• #19-1. The Composition, Principles, and Types of Lasers



    ▶ Previous Artlcle : #18-6. Picosecond Laser




    Finishing the Series


    This is the last article I wrote for the series.


    I feel relieved and sad about finishing this series over a period of one year and a half.


    When I was first asked to publish a series from D&PS, I was concerned at my petty knowledge.




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    There were so many experts in laser procedures and I dared to write on the vast areas of laser medicine?


    My articles could be based on false knowledge or deal with controversial experiences. I was reluctant to accept the offer.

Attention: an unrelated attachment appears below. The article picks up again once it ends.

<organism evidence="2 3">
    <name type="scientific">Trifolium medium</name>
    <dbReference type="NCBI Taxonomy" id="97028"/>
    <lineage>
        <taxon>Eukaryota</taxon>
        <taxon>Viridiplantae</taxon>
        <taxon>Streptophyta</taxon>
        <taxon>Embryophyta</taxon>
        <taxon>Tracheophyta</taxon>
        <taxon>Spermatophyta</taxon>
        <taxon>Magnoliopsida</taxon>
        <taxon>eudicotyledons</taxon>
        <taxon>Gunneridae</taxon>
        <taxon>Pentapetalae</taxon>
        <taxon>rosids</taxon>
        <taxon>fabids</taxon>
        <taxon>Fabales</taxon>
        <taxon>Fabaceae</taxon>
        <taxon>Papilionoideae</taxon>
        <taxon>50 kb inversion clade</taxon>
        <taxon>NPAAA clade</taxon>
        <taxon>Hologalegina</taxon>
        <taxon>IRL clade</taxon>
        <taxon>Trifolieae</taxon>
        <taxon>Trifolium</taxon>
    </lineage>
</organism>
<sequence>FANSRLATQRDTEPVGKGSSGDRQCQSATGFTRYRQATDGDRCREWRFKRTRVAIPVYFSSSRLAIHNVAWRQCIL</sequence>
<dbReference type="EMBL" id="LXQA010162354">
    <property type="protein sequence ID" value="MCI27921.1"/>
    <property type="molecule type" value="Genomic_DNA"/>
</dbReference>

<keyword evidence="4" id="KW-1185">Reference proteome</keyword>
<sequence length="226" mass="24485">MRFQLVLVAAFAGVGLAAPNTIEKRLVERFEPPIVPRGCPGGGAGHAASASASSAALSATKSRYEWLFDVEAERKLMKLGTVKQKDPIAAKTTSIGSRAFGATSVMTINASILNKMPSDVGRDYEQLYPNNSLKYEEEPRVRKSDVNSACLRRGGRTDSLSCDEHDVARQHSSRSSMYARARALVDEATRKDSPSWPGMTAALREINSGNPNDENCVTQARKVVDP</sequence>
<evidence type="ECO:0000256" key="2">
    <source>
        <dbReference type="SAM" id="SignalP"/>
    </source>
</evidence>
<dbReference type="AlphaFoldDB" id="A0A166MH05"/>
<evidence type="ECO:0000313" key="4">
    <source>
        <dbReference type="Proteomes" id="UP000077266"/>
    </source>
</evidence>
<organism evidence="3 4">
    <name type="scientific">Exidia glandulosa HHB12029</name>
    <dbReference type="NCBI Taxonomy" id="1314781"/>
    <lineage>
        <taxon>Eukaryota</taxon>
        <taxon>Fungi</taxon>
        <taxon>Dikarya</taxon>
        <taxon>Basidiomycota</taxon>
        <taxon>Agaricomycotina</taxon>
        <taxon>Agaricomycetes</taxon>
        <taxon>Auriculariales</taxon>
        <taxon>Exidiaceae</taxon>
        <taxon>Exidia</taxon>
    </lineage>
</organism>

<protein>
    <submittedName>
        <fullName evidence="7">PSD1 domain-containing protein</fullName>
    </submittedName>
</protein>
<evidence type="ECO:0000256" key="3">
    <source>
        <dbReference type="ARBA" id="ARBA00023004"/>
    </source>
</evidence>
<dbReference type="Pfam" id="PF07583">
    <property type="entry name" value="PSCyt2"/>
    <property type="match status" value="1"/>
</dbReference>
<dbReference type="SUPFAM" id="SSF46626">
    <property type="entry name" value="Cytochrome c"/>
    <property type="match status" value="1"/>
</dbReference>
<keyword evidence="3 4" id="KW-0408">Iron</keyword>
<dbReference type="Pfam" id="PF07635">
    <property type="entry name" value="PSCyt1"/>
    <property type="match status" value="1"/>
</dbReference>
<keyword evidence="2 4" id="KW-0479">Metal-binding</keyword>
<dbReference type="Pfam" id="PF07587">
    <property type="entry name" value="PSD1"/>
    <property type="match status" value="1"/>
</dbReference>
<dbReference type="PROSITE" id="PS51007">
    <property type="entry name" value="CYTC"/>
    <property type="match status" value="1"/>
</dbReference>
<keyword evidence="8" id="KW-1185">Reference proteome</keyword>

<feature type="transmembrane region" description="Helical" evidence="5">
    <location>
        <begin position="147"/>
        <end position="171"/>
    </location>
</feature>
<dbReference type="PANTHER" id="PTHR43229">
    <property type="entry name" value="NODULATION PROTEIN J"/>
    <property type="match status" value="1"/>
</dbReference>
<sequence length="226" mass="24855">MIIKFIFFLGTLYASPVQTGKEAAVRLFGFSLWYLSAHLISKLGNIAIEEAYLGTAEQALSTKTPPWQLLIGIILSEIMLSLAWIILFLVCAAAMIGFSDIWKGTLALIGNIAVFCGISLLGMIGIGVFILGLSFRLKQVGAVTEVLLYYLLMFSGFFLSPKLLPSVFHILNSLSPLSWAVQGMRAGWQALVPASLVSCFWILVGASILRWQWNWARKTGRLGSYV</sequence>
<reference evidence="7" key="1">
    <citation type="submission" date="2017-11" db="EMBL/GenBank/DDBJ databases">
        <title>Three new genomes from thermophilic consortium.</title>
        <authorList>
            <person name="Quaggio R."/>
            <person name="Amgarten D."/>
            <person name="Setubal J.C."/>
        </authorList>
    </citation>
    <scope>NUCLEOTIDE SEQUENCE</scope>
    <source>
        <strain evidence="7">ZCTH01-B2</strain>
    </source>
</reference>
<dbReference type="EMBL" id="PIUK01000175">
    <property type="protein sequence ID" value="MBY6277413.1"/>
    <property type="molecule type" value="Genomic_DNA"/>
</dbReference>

However, I have conducted various laser procedures for 15 years–both a long time and a short time–, studying hard for better results.


    I decided to write the series so that I could summarize what I had understood for the years.


    My articles sometimes read like unorganized memo as I focused on containing information as much as possible to help the readers when they perform laser procedures in clinical situations.


    I feel sorry and grateful for those who have read my articles with interest.


    To sum up what I have written for this series, I initially introduced the origin of the world “laser” and the history of the development of various types of laser.


    I then described the principles and basic theories of laser over a few issues, before going into the details to deal with the basic structures and characteristics of each laser by wavelengths, indications, and how to use laser in clinical practice. In this article I’d like to summarize what I had described in the series.




    Figure 1. Principles of laser power. 




    -To be continued

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